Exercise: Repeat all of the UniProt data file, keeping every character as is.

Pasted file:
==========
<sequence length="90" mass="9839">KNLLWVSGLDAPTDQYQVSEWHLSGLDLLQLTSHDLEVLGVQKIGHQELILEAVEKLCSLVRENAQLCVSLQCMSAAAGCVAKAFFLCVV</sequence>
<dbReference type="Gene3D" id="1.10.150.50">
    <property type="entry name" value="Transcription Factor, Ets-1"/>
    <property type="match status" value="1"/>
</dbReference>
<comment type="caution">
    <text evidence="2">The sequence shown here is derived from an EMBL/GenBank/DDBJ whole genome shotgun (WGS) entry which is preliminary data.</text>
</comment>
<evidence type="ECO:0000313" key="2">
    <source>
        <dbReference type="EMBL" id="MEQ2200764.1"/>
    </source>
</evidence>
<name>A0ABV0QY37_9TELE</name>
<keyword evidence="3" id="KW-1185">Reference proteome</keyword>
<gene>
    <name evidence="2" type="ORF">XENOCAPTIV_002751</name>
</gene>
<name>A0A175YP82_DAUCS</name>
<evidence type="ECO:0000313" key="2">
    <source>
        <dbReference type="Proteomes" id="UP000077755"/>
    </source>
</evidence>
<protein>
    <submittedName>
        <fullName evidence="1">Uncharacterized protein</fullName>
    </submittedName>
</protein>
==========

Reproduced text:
<sequence length="90" mass="9839">KNLLWVSGLDAPTDQYQVSEWHLSGLDLLQLTSHDLEVLGVQKIGHQELILEAVEKLCSLVRENAQLCVSLQCMSAAAGCVAKAFFLCVV</sequence>
<dbReference type="Gene3D" id="1.10.150.50">
    <property type="entry name" value="Transcription Factor, Ets-1"/>
    <property type="match status" value="1"/>
</dbReference>
<comment type="caution">
    <text evidence="2">The sequence shown here is derived from an EMBL/GenBank/DDBJ whole genome shotgun (WGS) entry which is preliminary data.</text>
</comment>
<evidence type="ECO:0000313" key="2">
    <source>
        <dbReference type="EMBL" id="MEQ2200764.1"/>
    </source>
</evidence>
<name>A0ABV0QY37_9TELE</name>
<keyword evidence="3" id="KW-1185">Reference proteome</keyword>
<gene>
    <name evidence="2" type="ORF">XENOCAPTIV_002751</name>
</gene>
<name>A0A175YP82_DAUCS</name>
<evidence type="ECO:0000313" key="2">
    <source>
        <dbReference type="Proteomes" id="UP000077755"/>
    </source>
</evidence>
<protein>
    <submittedName>
        <fullName evidence="1">Uncharacterized protein</fullName>
    </submittedName>
</protein>